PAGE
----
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Archive for the ‘Herbals’ Category

Hoodia (Hoodia)

Friday, November 6th, 2009

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ALFALFA, GARLIC, CHLOROPHYLL, AND YUCCA
Alfalfa has been dubbed “the great healer” by noted biologist and author Frank Bouer, who discovered that the green leaves of this remarkable legume contain eight essential enzymes. Also, for every 100 g., it contains 8,000 IU of vitamin A and 20,000 to 40,000 units of vitamin K, which protects against hemorrhaging and helps in blood clotting. It is additionally a fine source of vitamins B6 and E, and contains enough vitamin D, lime, and phosphorus to secure strong bones and teeth in growing children. Many doctors have used alfalfa in treating stomach ailments, gas pains, ulcerous conditions, and poor appetite because it contains vitamin U, which is also found in raw cabbage and cabbage juice. The latter has frequently been used as an aid in treating peptic ulcers. Alfalfa is also a good laxative and a natural diuretic.
Garlic contains potassium, phosphorus, a significant amount of В and С vitamins, as well as calcium and protein.
It does appear to have some amazing properties. Many medical authorities feel that it can reduce high blood pressure by either neutralizing the poisonous substances in the intestines or acting as a vasodilator. F.G. Piotrousky, of the University of Vienna, found that 40 percent of his hypertensive patients had substantial lower blood pressure after they were given garlic.
Garlic has also been found to be effective in cleansing the blood of excess glucose. [Blood sugar ranks with cholesterol as a causative factor in arteriosclerosis and heart attacks.] In addition, it has also been reported to alleviate grippe, sore throat, and bronchial congestion.
The best way to take garlic as a supplement is in the form of pearls. These caps contain the valuable garlic oils and leave no after-odour on the breath, because they do not dissolve in the stomach but in the lower digestive tract. Garlic tablets with parsley [which contains natural chlorophyll] are also available.
Chlorophyll, according to G.W. Rapp in the American Journal of Pharmacy, possesses positive antibacterial action. It also appears to act as a wound-healing agent, and, while stimulating the growth of new tissue, it reduces the hazard of bacterial contamination.
Nature’s deodorant, it is used in commercial air fresheners, as a topical body deodorant and as an oral breath refresher. It is available in tablets and in liquid preparations.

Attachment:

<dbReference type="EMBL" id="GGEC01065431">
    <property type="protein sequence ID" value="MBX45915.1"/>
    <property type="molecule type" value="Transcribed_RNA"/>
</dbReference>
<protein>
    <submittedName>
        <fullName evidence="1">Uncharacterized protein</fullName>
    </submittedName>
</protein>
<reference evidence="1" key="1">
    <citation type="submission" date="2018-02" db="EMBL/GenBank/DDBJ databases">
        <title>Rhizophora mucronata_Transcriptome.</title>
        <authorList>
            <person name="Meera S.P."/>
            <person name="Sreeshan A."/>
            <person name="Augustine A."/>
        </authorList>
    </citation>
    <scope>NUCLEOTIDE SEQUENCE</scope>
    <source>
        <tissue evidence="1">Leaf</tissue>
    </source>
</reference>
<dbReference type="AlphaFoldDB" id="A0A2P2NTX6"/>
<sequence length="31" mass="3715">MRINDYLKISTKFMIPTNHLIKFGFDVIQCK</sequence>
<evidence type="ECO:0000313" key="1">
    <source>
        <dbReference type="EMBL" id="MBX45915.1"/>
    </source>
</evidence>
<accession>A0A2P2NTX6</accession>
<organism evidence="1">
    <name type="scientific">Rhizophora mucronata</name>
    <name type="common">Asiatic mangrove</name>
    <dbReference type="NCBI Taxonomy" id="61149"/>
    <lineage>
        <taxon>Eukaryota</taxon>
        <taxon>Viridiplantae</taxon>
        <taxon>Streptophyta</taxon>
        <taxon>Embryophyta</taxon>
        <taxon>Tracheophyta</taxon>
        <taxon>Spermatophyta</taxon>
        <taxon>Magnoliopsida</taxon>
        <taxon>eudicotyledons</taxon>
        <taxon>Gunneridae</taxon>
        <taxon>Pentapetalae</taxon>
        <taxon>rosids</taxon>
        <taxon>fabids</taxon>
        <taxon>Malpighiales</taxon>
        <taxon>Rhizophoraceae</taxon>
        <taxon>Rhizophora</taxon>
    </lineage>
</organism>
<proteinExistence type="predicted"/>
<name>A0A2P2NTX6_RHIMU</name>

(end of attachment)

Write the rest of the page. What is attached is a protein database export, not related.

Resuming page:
Yucca extract comes from the genus of trees and shrubs belonging to the Liliaceae family. [The Joshua tree is a yucca.] The Indians used the yucca for many purposes and revered it as a plant that guaranteed their health and survival. Dr. John W. Yale, a botanical biochemist, extracted the steroid saponin from the plant and used the extract in a tablet for the treatment of arthritis. The treatment proved safe and effective, the average dose being four tablets daily, and there was no gastrointestinal irritation. Yucca-extract tablets are nontoxic and available in most health-food and vitamin stores.
*1/134/5*

Herbal Viagra (Excel)

Friday, November 6th, 2009

###table###HerbalViagra(Excel)
GUIDE TO HERBS: BUCKTHORN, BURDOCK, CAMPHOR LAUREL AND CASCARA SAGRADA
Buckthorn
Rhamnus catharticus
Description: A deciduous shrub to 5m with spreading branches, very small greenish flowers with 4 petals, male and female on separate plants, and black fleshy fruits.
Uses: The bark of this plant can be used as a powerful diuretic and purgative which is used in cases of chronic constipation. Do not use the fresh bark as it is too strong. The fruits are a diuretic and a purgative.
Burdock
Arctium lappa
Description: A weed native to North America and Europe which produces burrs after flowering. The root, large leaves and the seeds are used.
Uses: Burdock is used for liver, skin and kidney problems, the stomach and the blood. Externally it is applied to bruises, sprains, acne, eczema and boils.